Robert E. Lee statue removed in Charlottesville, Va.


A Confederate monument that helped spark a violent white supremacist rally in Charlottesville, Va., nearly four years ago has been hoisted off its stone pedestal.

Work to remove the statue of Robert E. Lee began early Saturday morning shortly after Charlottesville Mayor Nikuyah Walker gave a speech in front of reporters and observers as a crane neared the monument.

The removal of the statue of the Confederate general follows years of contention, community anguish and litigation. A long, winding legal fight coupled with changes in a state law that protected war memorials had held up the removal for years.

Saturday’s removal came after violence erupted at the infamous “Unite the Right” rally in August 2017. Heather Heyer, a peaceful counterprotester, died in the violence, which sparked a debate in the U.S. over racial equity, further inflamed by now-former president Donald Trump’s insistence that there was “blame on both sides.”

Crews were also expected to take down a second Confederate monument depicting Confederate general Thomas “Stonewall” Jackson. The city announced its plans to hoist away the statues Friday.

Charlottesville Mayor Nikuyah Walker, left, seen here with activist Zyahna Bryant, speaks to reporters Saturday before workers began removing a statue of Confederate general Robert E. Lee from Market Street Park in Charlottesville, Va. (Win McNamee/Getty Images)

Only the statues, not their stone pedestals, were to be removed. Plans called for them to be taken down and stored in a secure location until the city council makes a final decision about what should be done with them. Under state law, the city was required to solicit parties interested in taking the statues during an offer period that ended Thursday. It received 10 responses to its solicitation.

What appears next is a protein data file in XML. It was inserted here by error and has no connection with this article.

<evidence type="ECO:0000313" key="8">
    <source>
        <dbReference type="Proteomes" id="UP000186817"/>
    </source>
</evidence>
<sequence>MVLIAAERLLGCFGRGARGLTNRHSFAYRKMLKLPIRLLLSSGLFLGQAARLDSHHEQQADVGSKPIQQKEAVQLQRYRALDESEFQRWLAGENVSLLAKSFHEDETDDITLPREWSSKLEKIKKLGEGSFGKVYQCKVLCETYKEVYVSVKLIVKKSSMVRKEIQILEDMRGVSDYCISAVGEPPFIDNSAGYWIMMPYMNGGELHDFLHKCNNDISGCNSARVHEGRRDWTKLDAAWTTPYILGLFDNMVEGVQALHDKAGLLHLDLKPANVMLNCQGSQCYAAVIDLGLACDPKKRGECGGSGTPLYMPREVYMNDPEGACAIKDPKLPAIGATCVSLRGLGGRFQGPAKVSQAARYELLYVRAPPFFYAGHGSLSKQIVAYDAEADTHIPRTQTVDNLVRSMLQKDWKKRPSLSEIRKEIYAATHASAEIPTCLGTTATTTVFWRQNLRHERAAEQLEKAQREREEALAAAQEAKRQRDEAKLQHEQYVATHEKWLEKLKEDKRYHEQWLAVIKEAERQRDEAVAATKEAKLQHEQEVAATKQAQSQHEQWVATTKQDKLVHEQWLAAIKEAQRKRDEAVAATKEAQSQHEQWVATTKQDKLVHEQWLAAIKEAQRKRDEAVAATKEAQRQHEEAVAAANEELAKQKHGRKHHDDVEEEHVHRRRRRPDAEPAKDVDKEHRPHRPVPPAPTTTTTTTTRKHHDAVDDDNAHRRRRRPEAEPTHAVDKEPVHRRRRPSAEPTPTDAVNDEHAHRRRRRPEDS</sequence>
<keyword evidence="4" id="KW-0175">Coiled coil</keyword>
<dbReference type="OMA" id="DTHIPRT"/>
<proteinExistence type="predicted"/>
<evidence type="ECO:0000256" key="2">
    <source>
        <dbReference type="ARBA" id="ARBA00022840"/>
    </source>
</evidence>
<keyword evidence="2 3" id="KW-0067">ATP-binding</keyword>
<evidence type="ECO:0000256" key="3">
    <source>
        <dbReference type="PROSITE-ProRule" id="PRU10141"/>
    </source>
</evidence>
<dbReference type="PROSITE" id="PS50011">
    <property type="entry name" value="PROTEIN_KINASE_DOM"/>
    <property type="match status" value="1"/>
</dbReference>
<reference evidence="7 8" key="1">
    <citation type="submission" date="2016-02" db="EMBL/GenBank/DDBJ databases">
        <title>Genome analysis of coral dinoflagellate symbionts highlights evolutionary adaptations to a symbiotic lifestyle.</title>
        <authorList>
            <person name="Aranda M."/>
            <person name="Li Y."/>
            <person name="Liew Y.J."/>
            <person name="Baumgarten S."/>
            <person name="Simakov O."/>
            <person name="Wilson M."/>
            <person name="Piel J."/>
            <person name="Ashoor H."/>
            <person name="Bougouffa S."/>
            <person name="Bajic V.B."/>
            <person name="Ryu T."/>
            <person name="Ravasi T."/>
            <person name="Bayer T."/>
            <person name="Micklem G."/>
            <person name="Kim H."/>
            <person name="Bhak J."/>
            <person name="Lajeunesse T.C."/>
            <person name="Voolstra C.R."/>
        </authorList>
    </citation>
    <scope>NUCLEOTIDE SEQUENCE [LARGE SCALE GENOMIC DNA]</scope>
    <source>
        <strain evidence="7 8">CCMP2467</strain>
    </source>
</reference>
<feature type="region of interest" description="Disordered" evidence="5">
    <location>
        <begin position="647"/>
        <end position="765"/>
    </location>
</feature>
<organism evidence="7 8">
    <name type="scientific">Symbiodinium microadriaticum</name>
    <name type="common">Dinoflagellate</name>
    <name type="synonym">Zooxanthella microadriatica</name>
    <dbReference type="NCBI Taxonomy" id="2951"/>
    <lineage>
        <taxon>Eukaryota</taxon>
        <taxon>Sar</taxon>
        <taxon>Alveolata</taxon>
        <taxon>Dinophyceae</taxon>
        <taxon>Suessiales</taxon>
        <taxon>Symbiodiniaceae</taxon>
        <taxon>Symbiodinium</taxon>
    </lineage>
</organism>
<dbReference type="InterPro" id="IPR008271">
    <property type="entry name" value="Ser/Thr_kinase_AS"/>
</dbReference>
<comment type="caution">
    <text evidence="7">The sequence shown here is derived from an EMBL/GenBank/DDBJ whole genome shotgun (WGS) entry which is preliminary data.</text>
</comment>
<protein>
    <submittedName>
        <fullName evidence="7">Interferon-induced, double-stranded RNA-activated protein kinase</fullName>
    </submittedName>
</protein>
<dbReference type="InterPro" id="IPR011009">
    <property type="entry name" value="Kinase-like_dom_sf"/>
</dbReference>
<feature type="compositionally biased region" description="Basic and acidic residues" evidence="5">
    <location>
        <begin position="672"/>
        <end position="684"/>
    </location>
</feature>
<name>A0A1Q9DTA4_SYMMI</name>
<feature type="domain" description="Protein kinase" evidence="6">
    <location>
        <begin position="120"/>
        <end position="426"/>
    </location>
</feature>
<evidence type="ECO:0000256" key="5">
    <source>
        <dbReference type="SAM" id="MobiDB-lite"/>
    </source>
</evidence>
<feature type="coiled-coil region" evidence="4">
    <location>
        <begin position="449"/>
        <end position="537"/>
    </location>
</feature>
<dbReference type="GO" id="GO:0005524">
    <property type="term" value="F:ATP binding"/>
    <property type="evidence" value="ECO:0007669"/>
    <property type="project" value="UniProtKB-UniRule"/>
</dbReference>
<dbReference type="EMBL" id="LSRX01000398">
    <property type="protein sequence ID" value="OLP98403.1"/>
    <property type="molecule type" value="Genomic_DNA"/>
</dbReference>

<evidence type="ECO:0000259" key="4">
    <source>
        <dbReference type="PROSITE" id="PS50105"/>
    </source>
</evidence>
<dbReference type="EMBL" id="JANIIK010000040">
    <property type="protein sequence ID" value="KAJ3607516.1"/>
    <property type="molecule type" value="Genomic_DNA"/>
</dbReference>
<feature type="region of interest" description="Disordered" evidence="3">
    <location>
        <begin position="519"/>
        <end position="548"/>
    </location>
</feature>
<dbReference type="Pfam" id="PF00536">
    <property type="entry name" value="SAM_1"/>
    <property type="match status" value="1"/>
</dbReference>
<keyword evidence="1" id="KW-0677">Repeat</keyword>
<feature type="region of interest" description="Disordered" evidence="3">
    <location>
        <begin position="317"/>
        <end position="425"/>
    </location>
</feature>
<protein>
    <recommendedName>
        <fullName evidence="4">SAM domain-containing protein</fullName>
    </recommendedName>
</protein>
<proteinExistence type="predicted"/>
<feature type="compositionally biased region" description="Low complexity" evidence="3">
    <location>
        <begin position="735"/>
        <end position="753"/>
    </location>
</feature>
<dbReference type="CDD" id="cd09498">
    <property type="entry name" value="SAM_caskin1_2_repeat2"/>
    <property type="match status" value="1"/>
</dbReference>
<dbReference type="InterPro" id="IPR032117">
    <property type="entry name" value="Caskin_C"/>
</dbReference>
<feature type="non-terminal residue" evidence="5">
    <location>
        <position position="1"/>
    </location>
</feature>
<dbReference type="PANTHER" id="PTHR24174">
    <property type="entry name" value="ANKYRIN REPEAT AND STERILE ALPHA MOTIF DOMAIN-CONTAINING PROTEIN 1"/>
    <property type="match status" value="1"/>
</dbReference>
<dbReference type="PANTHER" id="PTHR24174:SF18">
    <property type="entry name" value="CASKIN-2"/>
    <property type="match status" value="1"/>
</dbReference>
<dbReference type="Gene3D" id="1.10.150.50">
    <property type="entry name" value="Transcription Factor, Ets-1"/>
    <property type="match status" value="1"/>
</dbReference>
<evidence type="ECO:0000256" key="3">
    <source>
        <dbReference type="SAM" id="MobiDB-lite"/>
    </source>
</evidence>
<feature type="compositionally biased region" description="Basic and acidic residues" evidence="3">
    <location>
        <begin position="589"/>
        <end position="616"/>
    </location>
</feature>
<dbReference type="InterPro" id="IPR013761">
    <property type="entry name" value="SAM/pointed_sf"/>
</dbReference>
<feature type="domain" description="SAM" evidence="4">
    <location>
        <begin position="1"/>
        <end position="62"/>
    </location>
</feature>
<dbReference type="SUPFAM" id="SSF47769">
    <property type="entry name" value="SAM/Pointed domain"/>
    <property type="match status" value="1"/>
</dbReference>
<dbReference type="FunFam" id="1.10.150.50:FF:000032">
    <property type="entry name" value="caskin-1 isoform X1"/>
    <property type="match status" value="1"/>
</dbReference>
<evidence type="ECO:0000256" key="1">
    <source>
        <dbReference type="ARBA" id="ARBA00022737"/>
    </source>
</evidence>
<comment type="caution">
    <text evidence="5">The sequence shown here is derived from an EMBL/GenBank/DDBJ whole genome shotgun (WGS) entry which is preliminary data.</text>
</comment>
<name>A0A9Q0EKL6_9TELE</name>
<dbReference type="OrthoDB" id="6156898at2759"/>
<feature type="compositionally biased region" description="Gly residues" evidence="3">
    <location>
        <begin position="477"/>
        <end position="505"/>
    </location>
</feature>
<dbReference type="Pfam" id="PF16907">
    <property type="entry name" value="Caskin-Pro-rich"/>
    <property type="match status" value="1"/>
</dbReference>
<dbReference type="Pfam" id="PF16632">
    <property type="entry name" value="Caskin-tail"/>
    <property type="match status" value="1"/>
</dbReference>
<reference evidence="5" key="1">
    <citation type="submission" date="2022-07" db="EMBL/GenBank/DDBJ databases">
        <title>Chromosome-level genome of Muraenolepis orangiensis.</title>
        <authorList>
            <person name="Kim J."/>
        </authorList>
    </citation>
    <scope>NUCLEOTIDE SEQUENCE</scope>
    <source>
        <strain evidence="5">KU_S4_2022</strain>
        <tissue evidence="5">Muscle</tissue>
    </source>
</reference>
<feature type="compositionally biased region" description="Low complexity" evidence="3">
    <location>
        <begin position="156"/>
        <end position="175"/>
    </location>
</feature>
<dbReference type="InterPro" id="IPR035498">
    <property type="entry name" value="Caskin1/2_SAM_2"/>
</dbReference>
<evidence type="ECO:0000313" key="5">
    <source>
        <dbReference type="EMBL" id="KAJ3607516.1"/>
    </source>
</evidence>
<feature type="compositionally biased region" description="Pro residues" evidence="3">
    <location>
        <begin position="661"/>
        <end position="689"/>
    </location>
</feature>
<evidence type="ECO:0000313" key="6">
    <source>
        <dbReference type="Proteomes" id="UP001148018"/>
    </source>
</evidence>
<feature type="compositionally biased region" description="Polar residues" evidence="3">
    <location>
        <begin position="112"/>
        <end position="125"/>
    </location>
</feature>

“Already, six groups have shown interest in acquiring the statues and bronzes that will be removed,” said

Steven Rousseau is a Canadian from Quebec’s Saguenay region who’s overseeing the project for a company awarded the contract to remove the monuments.

Each monument weighs “between 5,000 and 6,000 pounds,” he said in telephone interview with Radio-Canada on Friday evening.

A coalition of activists commended the city for moving quickly to take the statues down after the offer period ended. As long as the statues “remain standing in our downtown public spaces, they signal that our community tolerated white supremacy and the Lost Cause these generals fought for,” the coalition called Take ‘Em Down Cville said.

The most recent removal push focused on the Lee monument began in 2016, thanks in part to a petition started by a Black high school student, Zyahna Bryant. A lawsuit was quickly filed, putting the city’s plans on hold, and white supremacists seized on the issue.

“This is a crucial first step in the right direction to tell a more historically accurate and complete story of this place and the people who call this place home. The work did not start here and it will not end here,” Bryant, now a student at the University of Virginia, said in a statement.

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